It’s headline news: Should Shaun Wright stand down?
Important? Yes. But surely there are more important issues in this terrible story of violence, abuse and gross negligence by so many agencies.
Of course Mr Wright, as South Yorkshire Police and Crime Commissioner, must take responsibility for his failings. But is his resignation really going to make a huge difference to the victims? Also is it going to stop this happening again?
For years, the child protection system has recognized the need for agencies to work together to protect vulnerable children. The Government’s Every Child Matters programme in 2002, following the Victoria Climbie Inquiry (where a little girl died following multi-agency failings) set up Local Children Safeguarding Boards. The idea was that representatives from health, social care, education etc would meet and collaborate to ensure a more joined-up approach to protecting children.
Yet still it goes on. Agencies do not talk to each other and more importantly, do not seem to listen to young people. Certainly in Rotherham, it seems the young girls and women were blatantly ignored.
I wonder if the problem is tied up with the victims, that is, the teenage girls who are particularly vulnerable to this type of targeted grooming. They may not be a group whom some find easy to help. They may be hard to engage with. They may have poor attendance in school or have dropped out altogether. They may be highly evasive and easily led because of difficult backgrounds and limited positive relationships. It is frightening yet not difficult to imagine that some agencies could tick their own responsibility box by adopting the I can’t help you if you won’t help yourself attitude.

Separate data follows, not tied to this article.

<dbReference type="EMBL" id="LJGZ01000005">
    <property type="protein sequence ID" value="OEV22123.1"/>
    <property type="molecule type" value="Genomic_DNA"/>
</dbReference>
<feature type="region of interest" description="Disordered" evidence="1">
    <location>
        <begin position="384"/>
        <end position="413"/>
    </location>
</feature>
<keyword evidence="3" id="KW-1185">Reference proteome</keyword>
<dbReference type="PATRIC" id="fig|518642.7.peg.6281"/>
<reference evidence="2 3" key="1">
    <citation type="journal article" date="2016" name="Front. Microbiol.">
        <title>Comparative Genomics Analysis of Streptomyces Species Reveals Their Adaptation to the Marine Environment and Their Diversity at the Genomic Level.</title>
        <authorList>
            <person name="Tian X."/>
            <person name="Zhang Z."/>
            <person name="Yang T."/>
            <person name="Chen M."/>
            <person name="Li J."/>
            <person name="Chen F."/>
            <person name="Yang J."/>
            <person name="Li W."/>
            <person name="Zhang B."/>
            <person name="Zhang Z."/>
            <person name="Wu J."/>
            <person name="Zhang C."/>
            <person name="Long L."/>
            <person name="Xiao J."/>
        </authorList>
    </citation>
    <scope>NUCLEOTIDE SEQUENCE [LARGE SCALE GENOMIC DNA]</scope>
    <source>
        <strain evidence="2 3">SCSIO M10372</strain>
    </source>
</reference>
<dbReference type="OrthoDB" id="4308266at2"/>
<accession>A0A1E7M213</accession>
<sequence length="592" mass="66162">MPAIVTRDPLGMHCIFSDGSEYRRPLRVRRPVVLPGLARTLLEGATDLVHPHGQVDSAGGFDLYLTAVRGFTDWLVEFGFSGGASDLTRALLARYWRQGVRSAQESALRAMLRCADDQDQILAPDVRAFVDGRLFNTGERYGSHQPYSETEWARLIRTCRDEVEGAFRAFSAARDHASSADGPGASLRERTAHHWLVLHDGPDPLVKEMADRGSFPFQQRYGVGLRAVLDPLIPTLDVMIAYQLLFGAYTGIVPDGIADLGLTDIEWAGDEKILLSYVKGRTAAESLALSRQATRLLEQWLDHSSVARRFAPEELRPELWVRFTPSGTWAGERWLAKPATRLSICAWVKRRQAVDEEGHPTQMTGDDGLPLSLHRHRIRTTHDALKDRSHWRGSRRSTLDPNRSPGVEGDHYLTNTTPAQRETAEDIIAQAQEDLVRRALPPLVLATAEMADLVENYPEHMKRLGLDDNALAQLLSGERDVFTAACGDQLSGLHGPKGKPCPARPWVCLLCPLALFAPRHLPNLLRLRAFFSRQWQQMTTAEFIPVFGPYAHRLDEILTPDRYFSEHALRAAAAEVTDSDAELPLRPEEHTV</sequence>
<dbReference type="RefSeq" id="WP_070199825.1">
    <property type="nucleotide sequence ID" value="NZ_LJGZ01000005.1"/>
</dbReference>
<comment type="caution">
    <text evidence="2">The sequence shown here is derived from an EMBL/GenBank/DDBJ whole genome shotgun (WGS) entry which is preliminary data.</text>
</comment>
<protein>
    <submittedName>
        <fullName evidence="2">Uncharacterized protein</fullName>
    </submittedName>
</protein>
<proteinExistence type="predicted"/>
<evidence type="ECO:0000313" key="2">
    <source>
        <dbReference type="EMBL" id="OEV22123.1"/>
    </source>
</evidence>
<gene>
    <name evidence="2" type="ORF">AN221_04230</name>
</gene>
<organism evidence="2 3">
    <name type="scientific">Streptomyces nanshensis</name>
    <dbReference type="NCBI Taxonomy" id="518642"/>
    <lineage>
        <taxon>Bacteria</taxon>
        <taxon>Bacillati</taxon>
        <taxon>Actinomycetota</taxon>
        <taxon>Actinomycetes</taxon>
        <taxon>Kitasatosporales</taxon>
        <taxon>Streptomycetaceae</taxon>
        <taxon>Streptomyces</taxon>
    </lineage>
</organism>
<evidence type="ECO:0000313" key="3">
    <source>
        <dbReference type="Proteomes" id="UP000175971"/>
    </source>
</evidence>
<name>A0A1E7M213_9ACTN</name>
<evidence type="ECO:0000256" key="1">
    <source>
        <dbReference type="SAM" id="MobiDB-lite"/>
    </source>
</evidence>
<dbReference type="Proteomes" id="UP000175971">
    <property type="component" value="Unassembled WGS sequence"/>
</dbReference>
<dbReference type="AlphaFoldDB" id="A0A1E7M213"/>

Although the debate around Shaun Wright’s position is useful in highlighting the extent of the failings in our system, there needs to be a big change in attitudes to young people. We need to make sure that all young people are listened to. Jimmy Saville got away with his crimes for so long because it was felt by so many victims that they would never be believed. If the agencies had listened to and acted upon the complaints of the girls in Rotherham, there’s a good chance that the pathetic number of prosecutions (9 out of 1400 victims) could have increased therefore protecting others at risk.
Lessons need to be learned from Rotherham. Young people need to be listened to and the systems set up to protect them need to be used. Otherwise we will just all be reacting to the next scandal. Wasting so much energy on scapegoating may well be counter productive. That energy could be much better used in supporting the current victims and protecting those teenage girls who could be at risk of becoming future victims.